2. “You can’t really complain to United when they’re giving you a paid business class seat instead of one they had intended to make available as an award that you really prefer Asiana’s food and service.”

    I understand that an accommodation is always nice, but I still say hell yes you can complain. Because of their screw up now you’re stuck paying the same amount for an inferior product.

  3. @Justin – what I mean is sure you can complain but it usually won’t get you very far. The airline will see it as transportation between A and B in the ticketed class of service.

  4. I’d like to see your answer on the 2nd part of the question, “What should we have done differently?”

    What would you have done? Having secured awards on a hard to get route (US-Australia premium class), should she just have left things alone instead of trying to improve? Or is there a way she could have ensured that her original flights remained intact until the new ones were ticketed?

  5. @swag there’s some info about the rebooking that I don’t have and I haven’t looked at the PNR so I can’t offer precise advice on how to have avoided the issue since at this point I don’t know what happened… whether it was a Qantas glitch, an agent error, etc.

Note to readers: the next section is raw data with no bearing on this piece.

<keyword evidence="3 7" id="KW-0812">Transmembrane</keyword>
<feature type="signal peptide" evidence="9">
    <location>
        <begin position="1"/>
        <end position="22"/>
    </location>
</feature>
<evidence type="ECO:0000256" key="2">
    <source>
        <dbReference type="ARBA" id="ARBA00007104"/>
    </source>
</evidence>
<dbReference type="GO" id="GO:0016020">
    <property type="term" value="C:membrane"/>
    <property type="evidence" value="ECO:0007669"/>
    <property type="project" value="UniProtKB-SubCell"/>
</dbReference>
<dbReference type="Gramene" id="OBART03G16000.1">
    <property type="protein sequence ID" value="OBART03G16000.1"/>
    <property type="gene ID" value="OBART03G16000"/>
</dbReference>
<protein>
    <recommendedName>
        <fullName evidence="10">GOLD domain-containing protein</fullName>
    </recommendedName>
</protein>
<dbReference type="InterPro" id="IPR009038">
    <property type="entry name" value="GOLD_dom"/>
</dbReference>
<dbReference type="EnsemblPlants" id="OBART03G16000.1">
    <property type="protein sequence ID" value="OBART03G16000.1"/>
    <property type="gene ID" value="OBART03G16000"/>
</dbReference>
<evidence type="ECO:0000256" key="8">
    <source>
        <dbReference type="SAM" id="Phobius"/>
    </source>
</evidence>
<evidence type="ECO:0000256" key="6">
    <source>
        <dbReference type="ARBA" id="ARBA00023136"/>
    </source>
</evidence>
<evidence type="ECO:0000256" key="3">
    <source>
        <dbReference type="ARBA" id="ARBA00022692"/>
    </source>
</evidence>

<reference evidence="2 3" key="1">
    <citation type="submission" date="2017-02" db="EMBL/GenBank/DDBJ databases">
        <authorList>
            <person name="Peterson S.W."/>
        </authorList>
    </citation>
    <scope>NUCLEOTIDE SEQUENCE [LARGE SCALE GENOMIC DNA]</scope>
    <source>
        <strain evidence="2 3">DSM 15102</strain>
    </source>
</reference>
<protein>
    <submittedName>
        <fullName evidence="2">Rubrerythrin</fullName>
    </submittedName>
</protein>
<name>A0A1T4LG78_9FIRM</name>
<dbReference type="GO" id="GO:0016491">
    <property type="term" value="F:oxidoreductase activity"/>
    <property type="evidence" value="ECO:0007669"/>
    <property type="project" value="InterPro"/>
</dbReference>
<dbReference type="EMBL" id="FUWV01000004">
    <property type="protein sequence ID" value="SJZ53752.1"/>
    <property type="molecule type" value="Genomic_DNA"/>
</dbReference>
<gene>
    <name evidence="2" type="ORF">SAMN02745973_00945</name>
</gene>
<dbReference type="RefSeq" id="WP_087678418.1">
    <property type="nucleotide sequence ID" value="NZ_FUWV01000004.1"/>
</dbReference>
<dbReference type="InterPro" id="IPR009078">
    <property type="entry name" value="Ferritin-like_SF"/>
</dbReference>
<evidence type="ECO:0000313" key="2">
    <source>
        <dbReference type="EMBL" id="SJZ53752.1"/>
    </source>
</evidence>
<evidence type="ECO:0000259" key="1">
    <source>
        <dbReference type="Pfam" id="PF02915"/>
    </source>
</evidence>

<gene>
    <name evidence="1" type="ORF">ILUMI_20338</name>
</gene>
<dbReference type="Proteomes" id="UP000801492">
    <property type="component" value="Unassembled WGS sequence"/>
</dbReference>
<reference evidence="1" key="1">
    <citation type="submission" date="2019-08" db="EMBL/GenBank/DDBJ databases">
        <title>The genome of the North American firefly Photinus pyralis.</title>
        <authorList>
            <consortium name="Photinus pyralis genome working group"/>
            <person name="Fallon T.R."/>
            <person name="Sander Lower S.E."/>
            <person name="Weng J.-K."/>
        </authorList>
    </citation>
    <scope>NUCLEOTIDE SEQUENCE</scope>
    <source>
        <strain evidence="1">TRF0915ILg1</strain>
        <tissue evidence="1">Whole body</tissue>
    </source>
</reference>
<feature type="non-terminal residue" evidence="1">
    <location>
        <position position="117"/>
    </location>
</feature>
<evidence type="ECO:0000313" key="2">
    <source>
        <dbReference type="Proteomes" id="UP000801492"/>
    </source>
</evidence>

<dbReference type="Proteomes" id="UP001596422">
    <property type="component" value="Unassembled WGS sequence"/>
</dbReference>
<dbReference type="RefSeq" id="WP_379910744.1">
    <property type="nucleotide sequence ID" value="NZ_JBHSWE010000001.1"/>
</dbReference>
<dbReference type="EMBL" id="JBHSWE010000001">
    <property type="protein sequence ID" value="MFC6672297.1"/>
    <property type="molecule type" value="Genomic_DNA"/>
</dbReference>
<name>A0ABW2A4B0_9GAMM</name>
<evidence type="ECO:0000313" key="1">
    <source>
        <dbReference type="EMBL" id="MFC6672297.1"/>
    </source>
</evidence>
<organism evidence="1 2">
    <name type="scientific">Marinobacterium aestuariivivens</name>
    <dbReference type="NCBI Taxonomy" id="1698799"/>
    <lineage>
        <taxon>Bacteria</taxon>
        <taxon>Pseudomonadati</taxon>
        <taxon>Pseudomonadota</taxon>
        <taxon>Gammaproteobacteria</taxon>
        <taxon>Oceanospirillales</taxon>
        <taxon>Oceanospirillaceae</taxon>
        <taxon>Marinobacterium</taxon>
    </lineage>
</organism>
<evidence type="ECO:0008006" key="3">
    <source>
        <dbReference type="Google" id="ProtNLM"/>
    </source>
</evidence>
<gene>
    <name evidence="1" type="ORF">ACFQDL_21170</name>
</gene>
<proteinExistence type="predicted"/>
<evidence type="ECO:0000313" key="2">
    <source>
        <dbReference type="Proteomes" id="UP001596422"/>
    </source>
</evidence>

In this case I probably wouldn’t have avoided it, I would rely on American to fix it as they did, and it’s a superior outcome.

    With United i make sure partner airlines not only confirm the reservation but make sure they see the ticket #s.

  6. Value added post. Not one of those nonsense “news” posts that have overtaken the blog.

    Thank you.

  7. I too moved my SFO-SYD flight forward by 2 days. The ExPlat agent stated he was unable to open availability on the LAX-SYD flight. He queued it for review by the liaison. He stated that the if they can’t get Qantas to release the seats then I will need to look at other dates. I assume it is unlikely they will release seats if this is phantom availability. Looking at other dates isn’t really an option as I have flights/hotels already booked in Australia. Should I let the liaison process play out or is it better to try a different approach with another ExPlat agent? Is there something specific I should ask for?The agent stated he was a supervisor so there wasn’t an opportunity to escalate.

  8. I just had an award screw up tale with a happy ending. I booked a BA first class trip from Moscow to JFK with a Heathrow connection using AA miles. A week after the booking, I noticed that BA had changed the time of the LHR-Jfk flight so I now had a 5 minute connection time. There was a later flight with no award availability showing. I called BA and they told me to call AA as they issuing airline. The agent at the Platinum desk took ownership of the issue and said she’d email BA requesting that they open a seat on the later flight for me. They did without any further action on my part, leaving me a happy camper.